A Quick History of European Players Throughout the New Jersey Devils Franchise

The best European Devil of all time, and also the last Czechoslovakian-born player to make a significant impact on the Devils. (Photo by Martin Rose/Bongarts/Getty Images)

When putting together yesterday's post on Patrik Sundström, I got curious as to how many Swedish players have suited up for the New Jersey Devils franchise.  Through Hockey-Reference, I found out that there have been only 19 Swedish players who have played at least one game.  Moreover, I found that Sundström remains second in games played for New Jersey among Swedish players.  

I then got curious about the other three major European countries for hockey players.  The Devils haven't been shy about selecting, signing, and utilizing European players. Lou Lamoriello played a big role in bringing players over from the Soviet Union, so there has always been plenty of USSR-born players throughout the years.  Swedes have been around the franchise since their days in Colorado, though it wasn't until Sundström that any had a significant impact on the team. One of the current team's top players is Czech and several past Czechs were important players for the team.  Finnish players weren't as prominent but they've been around to various points.  There were a handful of other European players, but it's not really worth going over due to the small numbers of players (e.g. Uli Heimer and Sacha Goc are sole German-born Devils; Krzysztof Oliwa was the only "player" from Poland).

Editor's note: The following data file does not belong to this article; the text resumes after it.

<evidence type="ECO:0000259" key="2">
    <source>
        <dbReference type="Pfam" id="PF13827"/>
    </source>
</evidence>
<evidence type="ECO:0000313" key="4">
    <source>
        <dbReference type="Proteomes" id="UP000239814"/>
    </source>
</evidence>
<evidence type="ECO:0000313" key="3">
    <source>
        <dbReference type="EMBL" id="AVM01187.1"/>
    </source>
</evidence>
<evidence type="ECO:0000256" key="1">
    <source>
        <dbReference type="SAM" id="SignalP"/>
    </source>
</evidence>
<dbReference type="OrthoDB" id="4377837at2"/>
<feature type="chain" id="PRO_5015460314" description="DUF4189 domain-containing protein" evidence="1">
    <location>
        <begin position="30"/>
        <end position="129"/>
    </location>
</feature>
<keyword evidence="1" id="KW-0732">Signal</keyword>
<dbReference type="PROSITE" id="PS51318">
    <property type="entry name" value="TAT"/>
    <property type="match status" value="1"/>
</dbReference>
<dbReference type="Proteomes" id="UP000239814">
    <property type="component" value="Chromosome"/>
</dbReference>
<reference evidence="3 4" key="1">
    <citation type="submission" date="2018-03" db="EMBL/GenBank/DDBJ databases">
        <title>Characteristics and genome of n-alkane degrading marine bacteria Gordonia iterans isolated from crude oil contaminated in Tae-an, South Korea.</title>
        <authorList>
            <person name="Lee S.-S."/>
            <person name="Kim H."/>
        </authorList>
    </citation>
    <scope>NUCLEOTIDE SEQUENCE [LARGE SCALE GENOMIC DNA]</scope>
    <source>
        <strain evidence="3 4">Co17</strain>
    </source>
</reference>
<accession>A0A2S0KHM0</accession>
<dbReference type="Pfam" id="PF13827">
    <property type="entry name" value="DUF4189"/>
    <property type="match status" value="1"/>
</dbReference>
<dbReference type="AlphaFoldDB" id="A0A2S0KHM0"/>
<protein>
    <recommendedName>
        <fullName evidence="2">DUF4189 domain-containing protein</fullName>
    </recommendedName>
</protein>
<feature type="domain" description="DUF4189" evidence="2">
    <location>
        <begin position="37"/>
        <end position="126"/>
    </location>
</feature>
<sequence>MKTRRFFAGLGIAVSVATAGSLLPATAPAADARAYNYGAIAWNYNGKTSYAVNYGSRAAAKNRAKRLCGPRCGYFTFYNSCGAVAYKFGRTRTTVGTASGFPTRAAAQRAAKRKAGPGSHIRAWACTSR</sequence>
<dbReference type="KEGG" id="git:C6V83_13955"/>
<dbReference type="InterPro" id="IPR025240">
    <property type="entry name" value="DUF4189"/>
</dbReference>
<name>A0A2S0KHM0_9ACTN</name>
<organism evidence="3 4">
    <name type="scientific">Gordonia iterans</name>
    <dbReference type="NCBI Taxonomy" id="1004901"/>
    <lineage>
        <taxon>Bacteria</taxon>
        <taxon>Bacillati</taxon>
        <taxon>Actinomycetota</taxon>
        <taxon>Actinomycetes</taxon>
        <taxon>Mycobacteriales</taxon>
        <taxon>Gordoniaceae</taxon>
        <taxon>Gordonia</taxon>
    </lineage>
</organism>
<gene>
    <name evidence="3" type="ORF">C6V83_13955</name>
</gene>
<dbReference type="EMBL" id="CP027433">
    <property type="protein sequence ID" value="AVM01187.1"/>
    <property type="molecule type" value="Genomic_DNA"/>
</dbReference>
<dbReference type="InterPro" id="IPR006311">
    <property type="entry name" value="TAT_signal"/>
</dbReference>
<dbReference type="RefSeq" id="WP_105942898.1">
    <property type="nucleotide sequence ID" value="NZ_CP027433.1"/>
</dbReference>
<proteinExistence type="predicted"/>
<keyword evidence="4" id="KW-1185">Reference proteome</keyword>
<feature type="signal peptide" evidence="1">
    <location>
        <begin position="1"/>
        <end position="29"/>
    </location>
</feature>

Therefore, I looked at skaters and goalies from those four European nations from Hockey-Reference and hastily graphed out each player's time with the Devils after the jump.  I think it's a decent short history of how long European players have been on the team, at least.

There are two notes about the following charts.  First, I went by birth country at Hockey-Reference to organize who came from where. This leads to a little confusion on who's representing who.  For example, I know Dainius Zubrus is Lithuania, but he's on the USSR list as that's what the area was called at the time of birth  I also know Czechoslovakia has split up between the Czech Republic and Slovakia, but players were born back when the countries were still one. To keep things consistent, I'm relying on what was at H-R for birth countries.  Second, a player gets credit for a season if they even just played one NHL game for the team.  I've included total games played with the franchise to provide some perspective on whether they were regulars or just guys who had a brief taste of the NHL across a few years.

That all said, let's start with Sweden.  Historically there have been 19 players from Sweden who played for the Devils:  17 skaters and 2 goaltenders.  Apologies for the lack of additional punctuation for various letters (e.g. Sundstrom is really Sundström).

Swedish_devils_1979-2011_large